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STANFORD -- Stanford University has asked the Office of Naval Research to remove Paul Biddle as that office's resident representative after being informed that he has filed a personal lawsuit seeking to receive damages from the university.
The request was contained in a Wednesday, Sept. 18, letter from John Schwartz, vice president and general counsel, to Admiral William Miller, chief of naval research.
"We learned today from a DCAA [Defense Contract Audit Agency] official that Mr. Biddle has filed a personal lawsuit against the university," Schwartz wrote.
In the letter, Schwartz cited Federal Acquisition Regulation 1.602-2(b), which states that contracting officers shall "ensure that contractors receive impartial, fair, and equitable treatment."
"Government regulations explicitly state that contracting officers must ensure that contractors receive impartial treatment," Schwartz said later. "Quite aside from whether Mr. Biddle has provided that in the past, he clearly cannot do so now.
"It clearly is unallowable for a contracting officer to be seeking monetary gain for himself or for those selected by him from the organization he is charged with impartially overseeing. And a further conflict of interest is created by the possibility that Mr. Biddle could use his office to obtain information, not to further government business, but for his own lawsuit."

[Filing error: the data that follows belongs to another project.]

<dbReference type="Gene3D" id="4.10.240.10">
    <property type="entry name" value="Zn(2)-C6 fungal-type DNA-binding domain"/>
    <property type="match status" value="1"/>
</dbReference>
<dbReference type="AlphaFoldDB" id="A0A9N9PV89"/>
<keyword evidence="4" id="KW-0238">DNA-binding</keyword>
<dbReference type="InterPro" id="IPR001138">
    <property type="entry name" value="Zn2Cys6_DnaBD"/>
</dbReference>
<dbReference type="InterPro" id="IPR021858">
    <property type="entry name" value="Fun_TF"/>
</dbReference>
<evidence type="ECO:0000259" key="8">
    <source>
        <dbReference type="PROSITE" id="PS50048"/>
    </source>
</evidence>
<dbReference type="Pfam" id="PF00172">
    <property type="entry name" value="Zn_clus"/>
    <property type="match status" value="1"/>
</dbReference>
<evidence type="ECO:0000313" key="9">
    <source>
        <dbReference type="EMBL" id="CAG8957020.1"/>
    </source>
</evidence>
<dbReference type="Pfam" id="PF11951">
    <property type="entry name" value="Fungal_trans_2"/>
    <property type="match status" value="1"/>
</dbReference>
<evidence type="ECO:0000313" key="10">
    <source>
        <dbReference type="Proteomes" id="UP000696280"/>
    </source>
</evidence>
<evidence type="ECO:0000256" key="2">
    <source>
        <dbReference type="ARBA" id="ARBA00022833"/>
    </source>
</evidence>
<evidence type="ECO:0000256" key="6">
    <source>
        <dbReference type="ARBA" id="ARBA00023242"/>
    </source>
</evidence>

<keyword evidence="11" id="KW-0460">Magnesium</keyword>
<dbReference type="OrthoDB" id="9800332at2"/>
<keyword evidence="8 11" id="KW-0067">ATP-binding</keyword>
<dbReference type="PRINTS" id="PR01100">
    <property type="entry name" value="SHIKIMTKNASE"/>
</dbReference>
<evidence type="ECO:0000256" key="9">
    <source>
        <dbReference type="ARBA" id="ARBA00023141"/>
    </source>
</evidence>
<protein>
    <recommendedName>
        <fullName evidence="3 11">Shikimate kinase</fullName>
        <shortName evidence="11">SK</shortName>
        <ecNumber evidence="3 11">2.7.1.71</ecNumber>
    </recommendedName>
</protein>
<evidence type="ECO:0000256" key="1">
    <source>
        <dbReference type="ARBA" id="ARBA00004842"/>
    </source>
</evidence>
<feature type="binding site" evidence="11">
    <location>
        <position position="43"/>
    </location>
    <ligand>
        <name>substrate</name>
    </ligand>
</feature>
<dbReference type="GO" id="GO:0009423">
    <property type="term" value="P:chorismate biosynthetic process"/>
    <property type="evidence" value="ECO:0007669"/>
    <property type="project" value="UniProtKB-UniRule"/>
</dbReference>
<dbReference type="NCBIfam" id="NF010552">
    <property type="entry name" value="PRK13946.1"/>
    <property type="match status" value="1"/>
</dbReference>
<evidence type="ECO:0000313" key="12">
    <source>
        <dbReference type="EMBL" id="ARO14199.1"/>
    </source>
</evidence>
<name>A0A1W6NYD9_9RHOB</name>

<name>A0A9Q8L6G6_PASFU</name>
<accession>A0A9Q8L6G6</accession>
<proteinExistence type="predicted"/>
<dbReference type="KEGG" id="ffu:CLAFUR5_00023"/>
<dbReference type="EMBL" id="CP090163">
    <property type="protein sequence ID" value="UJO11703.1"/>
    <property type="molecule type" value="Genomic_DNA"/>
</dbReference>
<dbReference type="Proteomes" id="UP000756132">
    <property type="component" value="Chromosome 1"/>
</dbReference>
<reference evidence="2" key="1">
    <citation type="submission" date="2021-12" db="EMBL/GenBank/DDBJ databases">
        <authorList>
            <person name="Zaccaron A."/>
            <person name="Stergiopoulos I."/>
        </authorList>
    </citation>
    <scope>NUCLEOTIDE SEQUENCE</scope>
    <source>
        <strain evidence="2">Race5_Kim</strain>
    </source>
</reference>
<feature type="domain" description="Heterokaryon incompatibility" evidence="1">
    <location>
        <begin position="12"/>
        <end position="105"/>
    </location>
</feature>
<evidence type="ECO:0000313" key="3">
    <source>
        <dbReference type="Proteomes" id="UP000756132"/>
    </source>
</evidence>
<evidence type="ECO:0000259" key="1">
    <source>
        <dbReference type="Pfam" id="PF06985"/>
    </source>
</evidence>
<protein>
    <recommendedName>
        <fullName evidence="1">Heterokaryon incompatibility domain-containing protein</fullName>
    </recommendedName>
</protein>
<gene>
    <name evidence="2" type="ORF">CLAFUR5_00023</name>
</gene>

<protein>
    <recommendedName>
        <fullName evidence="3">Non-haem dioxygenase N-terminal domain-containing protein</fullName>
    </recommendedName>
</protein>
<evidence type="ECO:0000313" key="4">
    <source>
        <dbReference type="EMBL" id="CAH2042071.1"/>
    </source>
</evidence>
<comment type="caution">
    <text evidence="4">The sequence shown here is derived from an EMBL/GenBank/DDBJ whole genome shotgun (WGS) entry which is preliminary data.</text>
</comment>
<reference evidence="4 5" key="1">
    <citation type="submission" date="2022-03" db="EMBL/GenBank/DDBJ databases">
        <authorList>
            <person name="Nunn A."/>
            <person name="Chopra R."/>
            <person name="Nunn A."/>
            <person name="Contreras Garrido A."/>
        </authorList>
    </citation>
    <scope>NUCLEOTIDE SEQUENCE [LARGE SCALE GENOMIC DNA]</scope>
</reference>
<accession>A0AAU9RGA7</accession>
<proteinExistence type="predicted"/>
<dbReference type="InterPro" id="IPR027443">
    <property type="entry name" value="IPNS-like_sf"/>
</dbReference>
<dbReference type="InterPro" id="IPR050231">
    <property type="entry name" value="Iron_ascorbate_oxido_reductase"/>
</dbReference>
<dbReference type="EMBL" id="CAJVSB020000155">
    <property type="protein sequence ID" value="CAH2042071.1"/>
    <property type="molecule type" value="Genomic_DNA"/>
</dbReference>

Schwartz said the DCAA official had told the university that Biddle had filed a qui tam - literally "who as well" - suit. In such a suit, an individual may file for himself as well as the government, and personally receive as much as 30 percent of any monetary award.
"Since such suits are filed under seal, we have not seen it," Schwartz said. "However, given Mr. Biddle's unsubstantiated statements in the past, this suit likely contains huge, unsupported numbers."
Biddle, whose responsibility is to oversee the use of federal research funds at Stanford, has been a central figure in the now-national controversy over research billings. He has alleged that the university has overbilled the government as much as $200 million over the last 10 years in reimbursements for indirect costs. Indirect costs are expenses, such as those for buildings and administration, that are necessary to research but cannot be attributed to an individual project.
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